Struggling to grow local economies in rural Grand Forks
Community leaders in rural Grand Forks County are looking to the proposed Grand Sky UAS technology and business park at Grand Forks Air Force Base to help rejuvenate their local economies. "Larimore, Northwood, Hatton, we're really struggling to ...
Community leaders in rural Grand Forks County are looking to the proposed Grand Sky UAS technology and business park at Grand Forks Air Force Base to help rejuvenate their local economies.
“Larimore, Northwood, Hatton, we’re really struggling to maintain,” said Deb Matheson, Larimore city auditor. “The smaller towns are hoping to capitalize on that, hoping that as it develops, people will buy into our community.”
They’ll discuss those hopes and dreams, along with obstacles that might stand in their way, when they gather in a town hall meeting from 5:30 to 7:30 p.m. Tuesday in Larimore City Hall.
The meeting is part of a two-day strategy session organized by the Red River Regional Council, in partnership with the Grand Forks Region Economic Development Corp.
The goal is to develop an economic development plan for the county. Previous sessions have been held in Nelson, Pembina and Walsh counties.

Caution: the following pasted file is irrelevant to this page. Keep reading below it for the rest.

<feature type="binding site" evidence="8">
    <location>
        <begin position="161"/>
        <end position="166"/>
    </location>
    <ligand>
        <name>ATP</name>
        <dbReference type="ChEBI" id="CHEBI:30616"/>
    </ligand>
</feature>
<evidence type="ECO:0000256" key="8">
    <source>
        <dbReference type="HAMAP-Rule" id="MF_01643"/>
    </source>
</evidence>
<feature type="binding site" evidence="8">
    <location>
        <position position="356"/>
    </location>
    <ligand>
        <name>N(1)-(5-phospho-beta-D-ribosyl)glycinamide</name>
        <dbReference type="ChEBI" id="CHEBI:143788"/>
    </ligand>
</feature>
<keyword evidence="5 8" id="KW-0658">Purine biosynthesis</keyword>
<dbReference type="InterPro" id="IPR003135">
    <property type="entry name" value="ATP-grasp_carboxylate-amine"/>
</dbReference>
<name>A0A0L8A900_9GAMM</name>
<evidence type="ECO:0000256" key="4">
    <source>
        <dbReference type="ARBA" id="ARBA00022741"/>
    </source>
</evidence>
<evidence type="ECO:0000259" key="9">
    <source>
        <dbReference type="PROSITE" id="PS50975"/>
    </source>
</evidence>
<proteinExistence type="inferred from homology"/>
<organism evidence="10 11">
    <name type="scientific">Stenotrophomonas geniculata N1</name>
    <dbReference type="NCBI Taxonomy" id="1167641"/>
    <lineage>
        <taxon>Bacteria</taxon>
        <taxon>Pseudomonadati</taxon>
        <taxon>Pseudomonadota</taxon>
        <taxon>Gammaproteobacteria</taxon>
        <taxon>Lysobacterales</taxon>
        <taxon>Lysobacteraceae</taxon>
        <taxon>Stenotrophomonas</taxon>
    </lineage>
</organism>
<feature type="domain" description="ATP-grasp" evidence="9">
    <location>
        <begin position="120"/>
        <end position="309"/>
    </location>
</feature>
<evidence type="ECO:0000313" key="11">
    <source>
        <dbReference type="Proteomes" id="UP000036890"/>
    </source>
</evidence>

“So far, I think we get a sense of optimism,” said Dawn Keeley, regional council executive director. The process also has revealed some common concerns, including infrastructure, housing and child care, she said.
The starting point for the discussion is a recent study by UND economist David Flynn that, among other things, indicated that rural Grand Forks County has a distinct economy that has more in common with the other three counties than it has with the city of Grand Forks.
For example, while the city has seen a population increase, rural Grand Forks County and the other three counties, which are predominantly rural, have seen their populations decrease. The city also has a younger population compared to rural areas.
“I think the group in Larimore will spend some time talking about that,” Matheson said. “One of the things we’re hoping will come out of it is an effort to strengthen the bridge between the city of Grand Forks and the rest of the county.”
The city is virtually landlocked by privately owned farmland, she said, with few options for residential or commercial development.
“We as a city have to figure out want we can offer as an incentive,” she said. “We want to find out what is out there, maybe some grant money for infrastructure, so maybe we can entice some people to live here.”